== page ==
3. Anticipate obstacles and make a plan to overcome them

Determine changes you will need to make in your spending and savings to be able to donate your target amount and frequency.  making a specific budget or a list of lifestyle changes. Keep this list in a prominent place, like on your refrigerator or desk.

4. Stay up to date about the charities that you support

Post photos of the charity’s work where you will regularly be reminded of what you are helping to accomplish. Sign up for and read relevant newsletters, blogs, books, etc. Consider setting aside a time to do this, perhaps when you would normally be reading or watching the news.

You will find yourself learning all kinds of new and important things, and feeling greater pride, happiness, and motivation to continue giving and possibly to give more. Throughout this process, remember to enjoy what you are doing, learning, and sharing. (Read some of The Life You Can Save’s blog posts on how giving makes us happier here and here.)

5. Make your goals public

Be proud of what you are doing and don’t feel boastful – you are spreading an important message and helping grow a new social “norm.”  If you use Facebook, share your goal and information about your selected charities there. Visit The Life You Can Save’s website to take the public giving pledge. Talk about your efforts–including challenges, accomplishments, and insights–with your support community. Don’t be afraid to ask others to  hold you accountable to your giving goals.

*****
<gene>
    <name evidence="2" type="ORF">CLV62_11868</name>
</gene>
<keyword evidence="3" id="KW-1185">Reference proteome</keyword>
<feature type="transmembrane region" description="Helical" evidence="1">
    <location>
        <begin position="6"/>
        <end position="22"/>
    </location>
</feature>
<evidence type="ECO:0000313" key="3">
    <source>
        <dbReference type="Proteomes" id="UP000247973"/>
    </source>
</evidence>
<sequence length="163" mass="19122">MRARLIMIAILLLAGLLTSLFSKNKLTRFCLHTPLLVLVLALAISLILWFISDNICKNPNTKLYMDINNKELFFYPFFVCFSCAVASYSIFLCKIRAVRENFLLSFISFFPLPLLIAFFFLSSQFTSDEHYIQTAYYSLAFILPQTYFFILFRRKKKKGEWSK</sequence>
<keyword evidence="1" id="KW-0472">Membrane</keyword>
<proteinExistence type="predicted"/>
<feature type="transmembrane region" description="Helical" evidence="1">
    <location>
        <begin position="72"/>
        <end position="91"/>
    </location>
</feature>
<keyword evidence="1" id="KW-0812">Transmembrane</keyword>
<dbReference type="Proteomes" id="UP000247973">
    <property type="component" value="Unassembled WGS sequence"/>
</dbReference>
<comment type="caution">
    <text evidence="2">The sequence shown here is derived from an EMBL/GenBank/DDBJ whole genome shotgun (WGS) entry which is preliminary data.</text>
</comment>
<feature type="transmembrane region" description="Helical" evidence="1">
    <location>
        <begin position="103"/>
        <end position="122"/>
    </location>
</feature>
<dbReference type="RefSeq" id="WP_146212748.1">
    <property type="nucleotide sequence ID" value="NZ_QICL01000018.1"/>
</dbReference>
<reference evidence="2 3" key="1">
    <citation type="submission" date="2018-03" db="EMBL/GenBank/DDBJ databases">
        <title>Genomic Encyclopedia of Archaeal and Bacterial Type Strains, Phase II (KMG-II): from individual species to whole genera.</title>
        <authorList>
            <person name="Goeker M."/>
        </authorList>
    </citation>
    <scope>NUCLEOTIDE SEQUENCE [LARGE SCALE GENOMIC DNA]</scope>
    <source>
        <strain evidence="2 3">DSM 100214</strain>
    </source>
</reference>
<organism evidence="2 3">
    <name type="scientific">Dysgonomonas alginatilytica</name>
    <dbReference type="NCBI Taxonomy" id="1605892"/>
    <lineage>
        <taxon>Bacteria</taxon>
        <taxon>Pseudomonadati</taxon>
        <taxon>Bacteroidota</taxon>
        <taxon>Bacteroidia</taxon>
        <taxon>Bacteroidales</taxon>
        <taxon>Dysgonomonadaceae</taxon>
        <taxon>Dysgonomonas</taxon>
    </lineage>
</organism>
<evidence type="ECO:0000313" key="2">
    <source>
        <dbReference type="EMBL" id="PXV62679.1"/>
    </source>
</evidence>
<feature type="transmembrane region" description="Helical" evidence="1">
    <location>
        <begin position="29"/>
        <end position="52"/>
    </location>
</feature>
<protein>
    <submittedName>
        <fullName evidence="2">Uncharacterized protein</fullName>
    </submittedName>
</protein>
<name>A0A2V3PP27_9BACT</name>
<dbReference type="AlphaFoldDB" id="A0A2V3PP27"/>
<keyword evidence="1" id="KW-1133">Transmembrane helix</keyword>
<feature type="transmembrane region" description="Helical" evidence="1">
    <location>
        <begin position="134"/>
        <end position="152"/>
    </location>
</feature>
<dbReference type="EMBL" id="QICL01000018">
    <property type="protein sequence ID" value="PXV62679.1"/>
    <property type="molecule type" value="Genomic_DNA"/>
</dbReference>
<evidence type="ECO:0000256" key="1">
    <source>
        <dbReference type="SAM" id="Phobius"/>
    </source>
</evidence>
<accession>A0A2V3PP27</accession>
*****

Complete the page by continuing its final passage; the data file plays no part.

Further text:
6. Repeat

When you’ve reached your giving goal, set a new, higher one for the same charity or a new one, and begin the process again.

With the Personal Best guidelines, you can help move the needle in establishing a “new normal” of increased societal awareness about the needs of those living in extreme poverty. Each of us can play a powerful role in working to improve the lives of the global poor, thus bringing our giving behavior into balance with our core values and goals.